In a year full of market milestones, Wall Street crushed a couple more Tuesday, lifting the Dow Jones industrial average past the 18,000-point mark for the first time and delivering the Standard & Poor's 500 index its second record-high close in two days.

Investors welcomed the latest encouraging news on the economy as the government said the U.S. economy grew at the fastest pace in more than a decade in the third quarter. The economic report card raised expectations for greater demand for fuel, driving oil prices higher and giving some respite to energy stocks, which have been hammered in concert with the slide in oil prices.

The rally gave the Dow and the S&P 500 their fifth straight gain. The indexes have recovered the last of the ground they lost in an early-December slump. It also marked the 51st all-time high for the S&P 500 and the 36th for the Dow this year, according to S&P Dow Jones Indices.

The Dow gained 64.73 points to 18,024.17. That's up 0.36 percent from its previous record close Monday. The S&P 500 rose 3.63 points to 2,082.17. That's a gain of 0.17 percent from its own all-time record a day earlier. The Nasdaq composite fell 16 points, or 0.33 percent, to 4,765.42.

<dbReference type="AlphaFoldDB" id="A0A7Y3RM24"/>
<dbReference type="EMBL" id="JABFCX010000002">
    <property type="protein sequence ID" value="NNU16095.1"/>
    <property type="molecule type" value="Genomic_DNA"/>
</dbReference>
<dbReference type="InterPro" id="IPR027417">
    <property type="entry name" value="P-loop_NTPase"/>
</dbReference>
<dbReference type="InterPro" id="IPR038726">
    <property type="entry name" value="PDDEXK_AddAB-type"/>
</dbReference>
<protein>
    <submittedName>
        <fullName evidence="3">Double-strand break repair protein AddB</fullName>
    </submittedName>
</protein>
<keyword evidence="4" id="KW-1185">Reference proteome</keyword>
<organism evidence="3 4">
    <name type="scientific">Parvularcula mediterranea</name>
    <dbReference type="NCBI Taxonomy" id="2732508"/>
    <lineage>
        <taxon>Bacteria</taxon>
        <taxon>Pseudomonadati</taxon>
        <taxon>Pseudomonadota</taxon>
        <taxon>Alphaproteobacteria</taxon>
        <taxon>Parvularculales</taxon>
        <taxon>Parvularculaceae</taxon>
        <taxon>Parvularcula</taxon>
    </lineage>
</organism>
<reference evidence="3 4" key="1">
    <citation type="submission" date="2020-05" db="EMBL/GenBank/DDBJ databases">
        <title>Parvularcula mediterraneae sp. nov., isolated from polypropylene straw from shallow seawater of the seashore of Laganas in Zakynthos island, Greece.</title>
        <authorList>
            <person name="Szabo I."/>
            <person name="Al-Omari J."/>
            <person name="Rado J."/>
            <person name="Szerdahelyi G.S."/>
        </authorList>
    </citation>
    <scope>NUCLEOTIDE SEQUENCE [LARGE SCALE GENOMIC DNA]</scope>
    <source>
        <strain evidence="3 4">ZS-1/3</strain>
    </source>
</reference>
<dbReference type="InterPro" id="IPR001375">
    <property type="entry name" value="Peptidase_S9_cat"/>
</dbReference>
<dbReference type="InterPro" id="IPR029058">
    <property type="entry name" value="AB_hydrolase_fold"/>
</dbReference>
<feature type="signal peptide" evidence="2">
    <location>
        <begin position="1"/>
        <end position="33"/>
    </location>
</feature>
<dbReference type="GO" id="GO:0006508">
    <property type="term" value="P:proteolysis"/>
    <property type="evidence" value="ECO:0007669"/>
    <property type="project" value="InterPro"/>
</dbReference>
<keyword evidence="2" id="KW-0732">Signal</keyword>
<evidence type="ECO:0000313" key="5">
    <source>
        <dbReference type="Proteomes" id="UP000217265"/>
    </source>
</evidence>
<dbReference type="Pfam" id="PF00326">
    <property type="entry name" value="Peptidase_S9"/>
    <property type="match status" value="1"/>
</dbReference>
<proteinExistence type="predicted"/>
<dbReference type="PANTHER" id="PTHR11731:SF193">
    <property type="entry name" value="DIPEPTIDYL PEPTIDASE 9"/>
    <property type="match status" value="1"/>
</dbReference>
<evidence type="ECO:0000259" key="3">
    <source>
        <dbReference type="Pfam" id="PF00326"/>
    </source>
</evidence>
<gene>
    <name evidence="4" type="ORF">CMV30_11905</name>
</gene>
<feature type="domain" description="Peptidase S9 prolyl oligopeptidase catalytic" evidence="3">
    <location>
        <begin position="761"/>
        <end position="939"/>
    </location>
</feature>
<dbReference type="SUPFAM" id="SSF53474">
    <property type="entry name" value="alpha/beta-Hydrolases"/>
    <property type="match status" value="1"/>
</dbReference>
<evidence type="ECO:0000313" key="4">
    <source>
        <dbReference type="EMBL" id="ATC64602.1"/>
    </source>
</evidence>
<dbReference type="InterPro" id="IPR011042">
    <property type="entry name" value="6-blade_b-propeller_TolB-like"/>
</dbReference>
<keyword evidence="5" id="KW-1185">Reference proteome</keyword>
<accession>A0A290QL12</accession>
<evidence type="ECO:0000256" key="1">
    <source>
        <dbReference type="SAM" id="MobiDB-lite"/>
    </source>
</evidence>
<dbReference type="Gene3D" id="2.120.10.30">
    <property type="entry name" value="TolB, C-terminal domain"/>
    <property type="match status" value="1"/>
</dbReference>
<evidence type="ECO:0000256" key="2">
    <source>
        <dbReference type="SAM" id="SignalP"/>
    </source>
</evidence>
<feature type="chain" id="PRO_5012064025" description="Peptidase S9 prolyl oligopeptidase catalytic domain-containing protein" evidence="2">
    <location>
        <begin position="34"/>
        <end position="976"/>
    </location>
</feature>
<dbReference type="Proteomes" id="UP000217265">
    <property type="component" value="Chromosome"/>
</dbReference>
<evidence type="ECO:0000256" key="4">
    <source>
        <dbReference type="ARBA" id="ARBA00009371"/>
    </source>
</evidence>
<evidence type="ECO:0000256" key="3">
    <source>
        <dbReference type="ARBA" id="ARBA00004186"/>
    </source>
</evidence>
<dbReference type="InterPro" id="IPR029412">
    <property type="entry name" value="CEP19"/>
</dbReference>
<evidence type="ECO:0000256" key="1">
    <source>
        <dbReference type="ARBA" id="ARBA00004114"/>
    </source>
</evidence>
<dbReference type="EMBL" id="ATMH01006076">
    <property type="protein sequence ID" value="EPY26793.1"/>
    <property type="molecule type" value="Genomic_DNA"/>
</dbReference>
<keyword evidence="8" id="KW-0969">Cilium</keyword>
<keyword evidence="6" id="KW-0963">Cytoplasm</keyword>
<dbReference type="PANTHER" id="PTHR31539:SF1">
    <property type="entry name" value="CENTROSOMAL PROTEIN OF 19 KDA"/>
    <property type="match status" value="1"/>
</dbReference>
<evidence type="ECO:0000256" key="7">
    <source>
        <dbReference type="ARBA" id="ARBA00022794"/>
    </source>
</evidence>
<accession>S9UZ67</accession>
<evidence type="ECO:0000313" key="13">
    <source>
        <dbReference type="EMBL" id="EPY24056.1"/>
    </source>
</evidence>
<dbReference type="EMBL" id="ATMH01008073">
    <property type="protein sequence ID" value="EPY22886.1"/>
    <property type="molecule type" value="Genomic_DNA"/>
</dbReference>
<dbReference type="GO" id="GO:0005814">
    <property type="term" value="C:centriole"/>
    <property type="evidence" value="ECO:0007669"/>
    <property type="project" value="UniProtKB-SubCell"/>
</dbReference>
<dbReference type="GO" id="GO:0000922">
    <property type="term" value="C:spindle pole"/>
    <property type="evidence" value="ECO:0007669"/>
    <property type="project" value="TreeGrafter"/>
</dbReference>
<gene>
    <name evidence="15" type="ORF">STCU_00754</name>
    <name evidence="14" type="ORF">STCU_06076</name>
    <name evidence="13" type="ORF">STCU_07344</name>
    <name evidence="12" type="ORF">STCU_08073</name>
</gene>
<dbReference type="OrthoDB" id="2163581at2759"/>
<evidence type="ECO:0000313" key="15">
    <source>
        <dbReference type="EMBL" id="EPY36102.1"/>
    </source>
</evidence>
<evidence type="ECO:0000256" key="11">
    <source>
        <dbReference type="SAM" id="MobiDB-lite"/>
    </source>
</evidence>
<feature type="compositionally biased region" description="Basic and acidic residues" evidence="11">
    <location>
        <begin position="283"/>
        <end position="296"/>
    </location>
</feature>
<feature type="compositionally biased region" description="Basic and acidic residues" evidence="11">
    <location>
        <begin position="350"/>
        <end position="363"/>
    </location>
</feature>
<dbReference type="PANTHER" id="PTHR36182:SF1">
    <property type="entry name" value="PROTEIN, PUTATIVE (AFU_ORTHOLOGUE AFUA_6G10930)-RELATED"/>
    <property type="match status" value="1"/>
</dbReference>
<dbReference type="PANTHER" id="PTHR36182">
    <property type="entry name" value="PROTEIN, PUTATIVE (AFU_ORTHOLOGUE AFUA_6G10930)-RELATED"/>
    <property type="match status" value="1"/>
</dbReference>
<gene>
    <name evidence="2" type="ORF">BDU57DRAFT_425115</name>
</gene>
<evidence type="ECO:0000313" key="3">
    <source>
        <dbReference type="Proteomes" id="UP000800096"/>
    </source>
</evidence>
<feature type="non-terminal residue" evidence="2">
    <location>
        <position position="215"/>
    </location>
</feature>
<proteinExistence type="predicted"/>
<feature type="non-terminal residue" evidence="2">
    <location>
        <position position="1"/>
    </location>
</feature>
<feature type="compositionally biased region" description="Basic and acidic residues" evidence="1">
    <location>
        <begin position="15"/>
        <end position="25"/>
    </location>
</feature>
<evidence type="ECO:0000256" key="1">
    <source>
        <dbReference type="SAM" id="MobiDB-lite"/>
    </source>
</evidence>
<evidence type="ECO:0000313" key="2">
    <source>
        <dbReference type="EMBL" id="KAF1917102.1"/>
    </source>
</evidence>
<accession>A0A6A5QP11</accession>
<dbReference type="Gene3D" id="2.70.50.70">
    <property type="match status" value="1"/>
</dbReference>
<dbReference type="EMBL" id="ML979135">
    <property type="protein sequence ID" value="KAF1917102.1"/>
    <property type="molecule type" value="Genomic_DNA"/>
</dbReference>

The S&P 500 is up 12.7 percent this year, while the Dow has gained 8.7 percent.

The Nasdaq was weighed down by a broad slide in biotech stocks.

Express Scripts, the nation's largest pharmacy benefits manager, is putting pressure on drugmakers like Gilead Sciences and others to lower prices. Gilead shed $3.45, or 3.7 percent, to $89.45. Express Scripts rose $3.55, or 4.3 percent, to $85.88.

The Commerce Department reported that the economy grew at a 5 percent annual rate in the July-September period, powered by stronger consumer spending and business investment - the fastest quarterly growth since the summer of 2003.

Consumer spending grew at the fastest pace in three months in November, while income posted the best gain in five months. Factory orders for durable goods declined last month. And sales of new homes slid 1.6 percent in November to a seasonally adjusted annual rate of 438,000, the second consecutive monthly decline.

Benchmark U.S. crude rose $1.86 to close at $57.12 a barrel. The price has fallen by about half from a peak of $107 a barrel in June due to abundant supplies and waning global demand for energy.

Brent crude, a benchmark for international oils used by many U.S. refineries, rose $1.58 to close at $61.69 in London.

In other energy trading, wholesale gasoline rose 3.5 cents to close at $1.57 a gallon, while heating oil added four cents to close at $1.99 a gallon. Natural gas rose 2.7 cents to close at $3.17 per 1,000 cubic feet.

In metals trading, gold slipped $1.80 to $1,178 an ounce. Silver edged up eight cents to $15.77 an ounce and copper slipped less than a penny to $2.87 a pound.

The rally in stocks dampened demand for bonds, pushing U.S. government bond prices lower. The yield on the 10-year Treasury note rose to 2.26 percent.

On Wednesday, U.S. and European markets close early ahead of the Christmas holiday.